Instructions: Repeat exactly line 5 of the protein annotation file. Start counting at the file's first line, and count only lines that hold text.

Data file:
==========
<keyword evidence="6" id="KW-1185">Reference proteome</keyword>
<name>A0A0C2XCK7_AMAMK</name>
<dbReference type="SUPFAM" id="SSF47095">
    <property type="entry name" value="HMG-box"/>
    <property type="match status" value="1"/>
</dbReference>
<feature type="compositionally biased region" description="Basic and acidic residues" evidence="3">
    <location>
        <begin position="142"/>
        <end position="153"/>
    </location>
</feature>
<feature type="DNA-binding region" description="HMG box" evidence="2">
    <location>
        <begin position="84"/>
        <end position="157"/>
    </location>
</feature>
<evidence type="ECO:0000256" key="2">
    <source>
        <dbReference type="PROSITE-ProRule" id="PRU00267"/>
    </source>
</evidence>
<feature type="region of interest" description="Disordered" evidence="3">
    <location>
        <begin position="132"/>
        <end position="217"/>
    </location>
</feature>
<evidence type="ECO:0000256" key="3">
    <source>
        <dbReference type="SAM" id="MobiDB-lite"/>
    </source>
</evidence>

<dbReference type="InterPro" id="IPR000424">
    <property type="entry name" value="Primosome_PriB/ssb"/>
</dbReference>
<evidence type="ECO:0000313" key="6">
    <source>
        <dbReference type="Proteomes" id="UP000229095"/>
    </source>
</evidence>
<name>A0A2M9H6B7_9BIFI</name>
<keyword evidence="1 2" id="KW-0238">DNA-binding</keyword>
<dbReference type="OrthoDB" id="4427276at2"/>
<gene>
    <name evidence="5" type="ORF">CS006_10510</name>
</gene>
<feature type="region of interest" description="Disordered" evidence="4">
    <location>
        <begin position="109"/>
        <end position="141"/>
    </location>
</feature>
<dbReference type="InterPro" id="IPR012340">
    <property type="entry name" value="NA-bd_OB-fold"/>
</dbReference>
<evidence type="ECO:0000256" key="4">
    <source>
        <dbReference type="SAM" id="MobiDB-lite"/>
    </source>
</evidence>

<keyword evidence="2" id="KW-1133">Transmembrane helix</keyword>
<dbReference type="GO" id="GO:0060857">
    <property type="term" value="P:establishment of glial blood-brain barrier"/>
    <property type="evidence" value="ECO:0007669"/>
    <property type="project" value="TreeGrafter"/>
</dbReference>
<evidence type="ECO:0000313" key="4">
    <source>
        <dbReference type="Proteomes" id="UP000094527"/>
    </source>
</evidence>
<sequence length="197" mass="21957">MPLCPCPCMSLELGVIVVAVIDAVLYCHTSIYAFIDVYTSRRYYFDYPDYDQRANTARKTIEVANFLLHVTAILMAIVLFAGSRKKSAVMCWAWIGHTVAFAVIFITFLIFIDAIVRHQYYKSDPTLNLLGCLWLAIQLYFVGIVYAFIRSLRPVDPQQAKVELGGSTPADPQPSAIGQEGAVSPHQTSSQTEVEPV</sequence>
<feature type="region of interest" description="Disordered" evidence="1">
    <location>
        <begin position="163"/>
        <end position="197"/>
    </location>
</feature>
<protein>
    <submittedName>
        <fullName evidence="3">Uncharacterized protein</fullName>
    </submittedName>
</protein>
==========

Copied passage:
    <property type="match status" value="1"/>